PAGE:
which (as already mentioned) constituted the southern limit of their country, are the TRINIUS
which, according to Pliny, had a good port at its mouth ( “Flumen Trinium portuosum,” Plin. Nat. 3.12. s. 17
); and the SAGRUS
a very important stream, which enters the Adriatic about half way between Histonium and Ortona. The Tabula also gives the name of a river which it places between Ortona and Anxanum, and calls “Clotoris” (?)
The name is probably corrupt; but the stream meant (if its position can be depended upon) can be no other than the Moro,
which falls into the Adriatic a few miles S. of Ortona.
The coast-line of this part of the Adriatic presents few remarkable features, and no good natural harbours.
The mouths of the rivers, and the two projecting points of Termoli
(Buca) and the Punta della Penna,
afford the only places of anchorage.
The towns of the Frentani mentioned by ancient writers are few in number; but the topography of the district has been thrown into great confusion by the perverted zeal of certain local antiquarians, and by the reliance placed on inscriptions published by some early writers, which there is great reason to regard as forgeries. The Antichità Frentane
(2 vols. 8vo., Naples, 1809) of the Abbate Romanelli, who was a native of this part of Italy, is a very uncritical performance; but the author was led astray principally by the inscriptions and other documents put forth by Polidoro, an Italian antiquary of the last century, who appears to have had no hesitation in forging, or at least corrupting and altering them in such a manner as to suit his purpose. (Mommsen, Inscr. Regn. Neap., Appendix,
p. 30.) Romanelli, in his later and more extensive work (Antica Topografia Istorica del Regno di Napoli,
3 vols. 4to., Naples, 1818), simply abridged the results of his former book; and Cramer, as usual, blindly follows Romanelli. Along the sea-coast (proceeding from N. to S.) were situated ORTONA, HISTONIUM, and BUCA
The two former may be clearly fixed, Ortona retaining its ancient name, and the ruins of Histonium being still extant at Il Vasto d'Ammone:
but there is considerable difficulty in determining the site of Buca, which may however be fixed with much probability at Termoli
[B.C.]; the arguments that have led many writers to place it at Sta. Maria della Penna
being based principally upon the spurious inscriptions just alluded to.
The existence of a town called Interamna, supposed by Romanelli and Cramer to have [p. 1.916]
occupied the site of Termoli,
is derived only from the same apocryphal source; and, even were the inscription itself authentic, the Interamna there meant is probably the well-known town of the Praetntii. (Murat. Inscr.
p. 1050, no. 7; Mommsen, l.c.
) The only inland town of importance among the Frentani was ANXANUM
but, besides this, Pliny mentions, in the interior of the country, the “Carentini supernates et infernates,” and the “Lanuenses;” both of which peoples are otherwise unknown, and the site of their towns cannot be fixed with any approach to certainty. On the other hand, the Tabula gives the name of a place called PALLANUM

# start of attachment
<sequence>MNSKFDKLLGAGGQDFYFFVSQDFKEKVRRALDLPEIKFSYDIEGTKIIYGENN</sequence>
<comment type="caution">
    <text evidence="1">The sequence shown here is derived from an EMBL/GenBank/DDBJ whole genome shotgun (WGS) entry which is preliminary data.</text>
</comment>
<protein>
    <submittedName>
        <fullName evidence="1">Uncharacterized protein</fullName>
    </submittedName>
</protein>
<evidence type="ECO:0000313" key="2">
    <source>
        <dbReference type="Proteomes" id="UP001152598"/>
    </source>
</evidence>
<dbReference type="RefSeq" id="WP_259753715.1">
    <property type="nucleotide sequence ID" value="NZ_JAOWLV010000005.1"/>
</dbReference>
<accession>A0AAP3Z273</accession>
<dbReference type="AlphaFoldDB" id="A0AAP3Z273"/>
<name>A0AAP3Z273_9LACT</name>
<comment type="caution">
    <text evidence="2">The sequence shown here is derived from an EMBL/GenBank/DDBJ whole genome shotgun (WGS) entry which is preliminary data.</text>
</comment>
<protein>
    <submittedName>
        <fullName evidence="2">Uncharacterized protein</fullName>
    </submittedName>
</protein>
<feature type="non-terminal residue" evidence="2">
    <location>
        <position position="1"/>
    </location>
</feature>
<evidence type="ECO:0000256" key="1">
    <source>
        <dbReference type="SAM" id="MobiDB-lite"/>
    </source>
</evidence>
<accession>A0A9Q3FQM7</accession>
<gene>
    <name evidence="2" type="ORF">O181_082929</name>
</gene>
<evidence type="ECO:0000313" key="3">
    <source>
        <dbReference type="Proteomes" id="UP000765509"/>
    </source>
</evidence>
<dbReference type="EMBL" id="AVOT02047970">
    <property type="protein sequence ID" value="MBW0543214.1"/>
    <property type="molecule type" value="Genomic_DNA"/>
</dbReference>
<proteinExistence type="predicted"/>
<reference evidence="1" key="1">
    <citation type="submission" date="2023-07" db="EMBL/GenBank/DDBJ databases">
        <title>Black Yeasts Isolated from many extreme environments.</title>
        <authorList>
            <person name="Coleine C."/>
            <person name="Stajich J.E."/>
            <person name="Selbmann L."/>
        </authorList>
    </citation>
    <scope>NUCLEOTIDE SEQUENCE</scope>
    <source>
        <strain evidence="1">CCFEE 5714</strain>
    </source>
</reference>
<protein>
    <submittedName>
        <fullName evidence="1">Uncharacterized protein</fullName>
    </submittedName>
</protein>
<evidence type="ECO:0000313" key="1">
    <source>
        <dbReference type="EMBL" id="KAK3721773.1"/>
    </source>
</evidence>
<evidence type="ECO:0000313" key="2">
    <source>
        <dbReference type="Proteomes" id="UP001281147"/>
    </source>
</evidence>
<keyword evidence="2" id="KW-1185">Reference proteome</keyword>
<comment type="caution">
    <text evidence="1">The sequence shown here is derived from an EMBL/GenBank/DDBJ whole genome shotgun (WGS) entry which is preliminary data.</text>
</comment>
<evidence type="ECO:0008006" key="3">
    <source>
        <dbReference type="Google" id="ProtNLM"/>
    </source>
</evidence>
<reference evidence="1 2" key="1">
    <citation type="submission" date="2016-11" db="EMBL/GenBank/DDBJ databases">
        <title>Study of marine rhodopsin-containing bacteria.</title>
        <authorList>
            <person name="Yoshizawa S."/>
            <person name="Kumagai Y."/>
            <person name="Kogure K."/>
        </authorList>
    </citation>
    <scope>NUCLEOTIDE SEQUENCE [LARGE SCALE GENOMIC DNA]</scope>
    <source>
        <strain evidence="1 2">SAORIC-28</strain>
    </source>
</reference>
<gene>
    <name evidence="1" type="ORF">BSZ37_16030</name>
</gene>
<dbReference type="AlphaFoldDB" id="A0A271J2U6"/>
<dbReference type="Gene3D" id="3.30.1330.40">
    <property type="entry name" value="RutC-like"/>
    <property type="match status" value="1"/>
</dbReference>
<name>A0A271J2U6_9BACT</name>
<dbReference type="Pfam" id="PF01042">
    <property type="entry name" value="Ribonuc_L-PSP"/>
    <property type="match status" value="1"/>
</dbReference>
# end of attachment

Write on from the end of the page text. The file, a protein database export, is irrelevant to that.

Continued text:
of which no other mention occurs; but the site of which, according to Romanelli, is marked by extensive ruins at a place called Monte di Pallano,
about 3 miles S.W. of Atessa.
The previous station given by the same authority is called “Annum;” a name probably corrupt, but the true reading for which is unknown. (Tab. Peut.;
Geogr. Ray. 4.31.) USCOSIUM, a place given in the Itinerary of Antoninus, which reckons it 15 miles from Histonium, on the road into Apulia (Itin. Ant.
p. 314), is fixed by this distance at a spot near the right bank of the little river Sinarca,
about 5 miles S.W. of Termoli,
but in the territory of Guglionisi,
where considerable remains of an ancient town are said to exist. (Romnanelli, vol. iii. p. 24.)
There is considerable obscurity in regard to the Roman roads through the territory of the Frentani.
The name of the “Via Trajana Frentana” rests only on the authority of a dubious inscription; nor is there any better evidence for the fact that the construction of the high road through this district was really owing to that emperor.
But it is certain that an ancient road traversed the territory of the Frentani, in its whole length from Aternum to Larinum, keeping for the most part near the sea-coast, but diverging for the purpose of visiting Anxanum.
The stations along it are thus given in the Itinerary of Antoninus:--
Of these, Angulus is certainly misplaced, and should have been inserted between Hadria and the Aternus.
The distance from the mouths of the Aternus at Pescara
to Ortona is considerably understated, and that from Ortona to Anxanum as much overrated; but still the line of the road may be tolerably well made out, and an ancient Roman bridge, over the Sangro
and Il Vasto,
supplies a fixed point in confirmation.
The road given in the Tabula, on the contrary, strikes inland, from the mouth of the Aternus to Teate, and thence to Ortona, and again between Anxanum and Histonium makes a bend inland by Annum and Pallanum.
The distances given are very confused, and in many instances probably corrupt. They stand thus:--
There exist copper coins with the Oscan legend--“Frentrei,” which may probably be referred to the Frentani rather than to the town of Ferentum in Apulia, to which they have been assigned by some writers. Others are of opinion that they indicate the existence of a city
of the name of Frentrum as the capital of the Frentani, which is supposed to be the one referred to by Livy (9.16
) where he says--“Frentanos vicit urbemque ipsam
--in deditionem accepit,” --without naming the city; but this inference is, to say the least, very dubious. (Friedländer, Oskische Münzen,
p. 42; Millingen, Numismatique de l'Italie,